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More five-minute artisan bread tales

peasant-bread1I’m currently making the peasant bread dough from “Artisan Bread in Five Minutes A Day” and am having much more success. The dough is much wetter and bubblier — perhaps in my initial baking experiment, the dough was too dry, hence the super dense, underbaked dough. The crust is crackling and crispy and I cannot wait to taste the inside.

The latest batch — a baguette and a boule — are now baking in the oven, filling the apartment with that absolutely intoxicating fresh baked bread smell. Mmmmmmmmmmmmm…….

 
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Posted by on March 13, 2009 in Breads

 

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Can you really make great bread in five minutes a day?

I’m working my way through the book “Artisan Bread in Five Minutes a Day,” by Jeff Hertzberg and Zoë François, where the idea is that you make a big batch of dough, place it in the refrigerator, and then use chunks over the next couple of weeks. But is it really possible to make bread that (a) doesn’t need to be kneaded, (b) only takes five minutes of active work to make, and (c), tastes just as good as bread that takes hours and hours to make (like the breads in Reinhart’s “Crust and Crumb”)?

I was ready to find out. So, I’ve made a big, fat batch of dough that is now resting in the refrigerator. It’s bubbly and thriving, just like a sourdough starter. I’ve made two breads thus far, experimenting with resting times and baking times. Because the dough is so wet, relatively to other doughs, this dough holds up well in the refrigerator without drying out.

So let’s find out what happened:

The first bread was a little dense. The crust was gorgeous, crackly and crispy, but the inside was slightly underbaked and doughy. The bread rose much less than others I had made in the past. Perhaps the lack of kneading allows for shorter gluten strands to form?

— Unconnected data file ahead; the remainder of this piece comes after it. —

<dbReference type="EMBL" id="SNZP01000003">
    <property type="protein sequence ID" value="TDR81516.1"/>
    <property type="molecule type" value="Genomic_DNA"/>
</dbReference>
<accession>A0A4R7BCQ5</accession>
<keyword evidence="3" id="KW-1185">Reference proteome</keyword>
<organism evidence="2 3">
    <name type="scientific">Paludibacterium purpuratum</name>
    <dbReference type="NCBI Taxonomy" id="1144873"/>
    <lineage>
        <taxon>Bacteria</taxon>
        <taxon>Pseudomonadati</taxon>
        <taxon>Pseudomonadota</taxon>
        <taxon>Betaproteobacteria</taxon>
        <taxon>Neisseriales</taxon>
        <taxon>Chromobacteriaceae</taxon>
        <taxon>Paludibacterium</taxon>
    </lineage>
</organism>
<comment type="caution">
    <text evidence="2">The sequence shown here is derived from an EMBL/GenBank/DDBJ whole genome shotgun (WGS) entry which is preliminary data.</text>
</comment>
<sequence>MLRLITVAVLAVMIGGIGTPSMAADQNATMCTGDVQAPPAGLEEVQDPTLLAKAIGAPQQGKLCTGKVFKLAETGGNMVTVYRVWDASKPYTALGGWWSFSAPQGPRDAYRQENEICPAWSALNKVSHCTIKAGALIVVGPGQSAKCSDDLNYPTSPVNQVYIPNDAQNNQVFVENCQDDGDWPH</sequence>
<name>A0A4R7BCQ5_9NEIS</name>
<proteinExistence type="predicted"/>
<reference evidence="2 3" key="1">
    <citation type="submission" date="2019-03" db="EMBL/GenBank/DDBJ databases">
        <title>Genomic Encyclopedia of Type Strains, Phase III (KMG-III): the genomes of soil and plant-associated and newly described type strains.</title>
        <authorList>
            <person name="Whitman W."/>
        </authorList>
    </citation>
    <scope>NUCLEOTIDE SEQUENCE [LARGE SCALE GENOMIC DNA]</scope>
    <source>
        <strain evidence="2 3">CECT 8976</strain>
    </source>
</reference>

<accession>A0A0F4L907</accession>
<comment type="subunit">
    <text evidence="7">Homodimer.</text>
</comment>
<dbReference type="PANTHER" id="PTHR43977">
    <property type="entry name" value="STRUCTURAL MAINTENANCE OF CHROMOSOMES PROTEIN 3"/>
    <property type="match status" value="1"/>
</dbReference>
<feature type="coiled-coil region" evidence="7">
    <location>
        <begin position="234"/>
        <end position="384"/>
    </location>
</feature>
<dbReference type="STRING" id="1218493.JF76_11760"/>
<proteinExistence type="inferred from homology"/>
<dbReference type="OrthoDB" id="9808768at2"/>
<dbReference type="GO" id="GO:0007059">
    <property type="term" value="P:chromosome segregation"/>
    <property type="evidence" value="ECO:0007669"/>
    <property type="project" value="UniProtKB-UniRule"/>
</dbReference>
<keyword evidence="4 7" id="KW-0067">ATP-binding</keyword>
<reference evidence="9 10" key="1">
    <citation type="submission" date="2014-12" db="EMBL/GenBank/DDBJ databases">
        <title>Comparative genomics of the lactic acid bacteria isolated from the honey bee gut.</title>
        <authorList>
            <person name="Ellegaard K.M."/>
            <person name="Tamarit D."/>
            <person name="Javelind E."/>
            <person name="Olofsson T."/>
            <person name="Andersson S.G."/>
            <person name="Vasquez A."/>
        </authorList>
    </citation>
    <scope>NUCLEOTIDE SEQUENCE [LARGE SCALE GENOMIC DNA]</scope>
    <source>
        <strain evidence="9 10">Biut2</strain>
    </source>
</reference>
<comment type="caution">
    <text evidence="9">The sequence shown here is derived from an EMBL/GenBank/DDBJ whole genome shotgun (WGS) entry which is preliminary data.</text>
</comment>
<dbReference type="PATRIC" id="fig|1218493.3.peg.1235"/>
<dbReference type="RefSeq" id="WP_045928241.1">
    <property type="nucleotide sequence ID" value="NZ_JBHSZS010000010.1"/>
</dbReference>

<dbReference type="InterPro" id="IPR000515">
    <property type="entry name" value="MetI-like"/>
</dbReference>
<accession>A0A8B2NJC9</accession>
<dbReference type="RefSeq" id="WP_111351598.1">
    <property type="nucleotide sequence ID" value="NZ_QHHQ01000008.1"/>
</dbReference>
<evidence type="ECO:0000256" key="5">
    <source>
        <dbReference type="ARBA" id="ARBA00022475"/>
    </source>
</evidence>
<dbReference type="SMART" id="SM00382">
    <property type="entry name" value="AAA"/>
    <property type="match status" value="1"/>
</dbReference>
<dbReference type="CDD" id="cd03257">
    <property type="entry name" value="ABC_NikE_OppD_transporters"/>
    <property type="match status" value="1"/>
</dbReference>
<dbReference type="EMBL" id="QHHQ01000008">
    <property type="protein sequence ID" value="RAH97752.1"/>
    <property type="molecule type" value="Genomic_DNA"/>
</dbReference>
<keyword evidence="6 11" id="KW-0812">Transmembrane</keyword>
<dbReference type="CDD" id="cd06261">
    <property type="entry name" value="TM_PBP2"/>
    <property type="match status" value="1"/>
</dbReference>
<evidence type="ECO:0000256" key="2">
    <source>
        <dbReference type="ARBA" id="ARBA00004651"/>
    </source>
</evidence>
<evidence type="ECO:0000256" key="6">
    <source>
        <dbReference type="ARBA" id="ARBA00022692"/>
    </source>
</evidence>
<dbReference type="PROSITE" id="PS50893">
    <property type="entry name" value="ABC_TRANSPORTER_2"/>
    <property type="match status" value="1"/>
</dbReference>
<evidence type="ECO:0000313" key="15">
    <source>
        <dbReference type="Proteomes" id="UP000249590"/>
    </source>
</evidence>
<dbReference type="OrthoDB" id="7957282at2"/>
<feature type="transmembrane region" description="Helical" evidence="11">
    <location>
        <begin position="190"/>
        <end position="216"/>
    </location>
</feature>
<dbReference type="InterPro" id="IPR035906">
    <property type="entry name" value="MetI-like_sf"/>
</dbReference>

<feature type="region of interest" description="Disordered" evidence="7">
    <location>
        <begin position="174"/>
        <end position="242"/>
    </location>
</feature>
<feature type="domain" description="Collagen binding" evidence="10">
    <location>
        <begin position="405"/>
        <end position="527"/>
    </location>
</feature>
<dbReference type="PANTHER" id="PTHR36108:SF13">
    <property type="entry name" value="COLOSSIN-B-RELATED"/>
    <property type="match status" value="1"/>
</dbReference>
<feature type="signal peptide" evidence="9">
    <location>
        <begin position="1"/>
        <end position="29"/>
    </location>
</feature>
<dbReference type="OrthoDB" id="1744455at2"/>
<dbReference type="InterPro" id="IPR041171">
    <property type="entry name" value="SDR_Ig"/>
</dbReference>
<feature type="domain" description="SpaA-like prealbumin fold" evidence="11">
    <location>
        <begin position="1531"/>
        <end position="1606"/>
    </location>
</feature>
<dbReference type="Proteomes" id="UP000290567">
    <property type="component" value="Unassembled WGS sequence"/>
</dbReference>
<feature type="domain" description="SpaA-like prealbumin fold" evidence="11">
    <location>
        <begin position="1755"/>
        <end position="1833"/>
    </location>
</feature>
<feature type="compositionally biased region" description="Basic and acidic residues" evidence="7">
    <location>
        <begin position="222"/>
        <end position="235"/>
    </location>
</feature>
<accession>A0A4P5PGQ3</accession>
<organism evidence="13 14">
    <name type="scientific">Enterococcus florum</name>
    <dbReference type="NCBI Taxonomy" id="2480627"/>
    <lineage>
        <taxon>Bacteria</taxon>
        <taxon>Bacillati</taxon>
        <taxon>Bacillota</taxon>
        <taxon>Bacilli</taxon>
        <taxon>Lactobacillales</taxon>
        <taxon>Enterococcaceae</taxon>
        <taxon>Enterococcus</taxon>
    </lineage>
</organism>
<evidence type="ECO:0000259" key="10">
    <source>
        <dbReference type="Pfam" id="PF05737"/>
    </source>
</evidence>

The second bread was much better. Instead of letting it rise only 40 minutes, I let it rise closer to an hour or so. It rose more and was significantly less dense than the first bread. Plus, I used a thermometer to check the final temperature of the bread. This isn’t mentioned in the book, but it’s a technique I learned in “Crust and Crumb.” If the bread is still measuring under 180 degrees F, it’s underbaked. With a sourdough, you ideally want the temperature to reach up to 205 degrees inside. Without the thermometer, the second bread would have been raw inside. The crust looked crisp and crackly, but the dense inside (I’ve just found these are not super fluffy breads) would have still been doughy.

So it has been an interesting experiment so far, but I’m not quite convinced that these breads match up completely to breads that take many loving hours to make. They are certainly convenient, and I will continue to make breads using the book’s method for days when we’re out of bread and I want something quick and easy, but there’s nothing like a real sourdough made using a starter.

 
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Posted by on March 7, 2009 in Breads

 

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